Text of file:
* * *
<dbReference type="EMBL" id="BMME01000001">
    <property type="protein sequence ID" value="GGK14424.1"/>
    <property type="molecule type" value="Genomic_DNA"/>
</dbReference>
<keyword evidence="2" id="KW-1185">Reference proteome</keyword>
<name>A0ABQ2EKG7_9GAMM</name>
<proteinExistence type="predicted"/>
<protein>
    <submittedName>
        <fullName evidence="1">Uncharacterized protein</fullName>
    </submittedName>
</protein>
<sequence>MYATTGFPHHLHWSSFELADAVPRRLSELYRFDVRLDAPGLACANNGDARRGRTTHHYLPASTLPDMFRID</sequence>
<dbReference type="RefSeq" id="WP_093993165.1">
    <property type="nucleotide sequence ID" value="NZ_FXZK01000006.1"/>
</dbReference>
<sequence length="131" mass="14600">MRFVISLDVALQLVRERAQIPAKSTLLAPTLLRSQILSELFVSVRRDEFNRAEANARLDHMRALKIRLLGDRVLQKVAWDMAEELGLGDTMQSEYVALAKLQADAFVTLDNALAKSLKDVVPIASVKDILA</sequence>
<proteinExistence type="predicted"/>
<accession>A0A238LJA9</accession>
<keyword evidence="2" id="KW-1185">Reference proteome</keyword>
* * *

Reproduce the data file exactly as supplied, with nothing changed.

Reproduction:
<dbReference type="EMBL" id="BMME01000001">
    <property type="protein sequence ID" value="GGK14424.1"/>
    <property type="molecule type" value="Genomic_DNA"/>
</dbReference>
<keyword evidence="2" id="KW-1185">Reference proteome</keyword>
<name>A0ABQ2EKG7_9GAMM</name>
<proteinExistence type="predicted"/>
<protein>
    <submittedName>
        <fullName evidence="1">Uncharacterized protein</fullName>
    </submittedName>
</protein>
<sequence>MYATTGFPHHLHWSSFELADAVPRRLSELYRFDVRLDAPGLACANNGDARRGRTTHHYLPASTLPDMFRID</sequence>
<dbReference type="RefSeq" id="WP_093993165.1">
    <property type="nucleotide sequence ID" value="NZ_FXZK01000006.1"/>
</dbReference>
<sequence length="131" mass="14600">MRFVISLDVALQLVRERAQIPAKSTLLAPTLLRSQILSELFVSVRRDEFNRAEANARLDHMRALKIRLLGDRVLQKVAWDMAEELGLGDTMQSEYVALAKLQADAFVTLDNALAKSLKDVVPIASVKDILA</sequence>
<proteinExistence type="predicted"/>
<accession>A0A238LJA9</accession>
<keyword evidence="2" id="KW-1185">Reference proteome</keyword>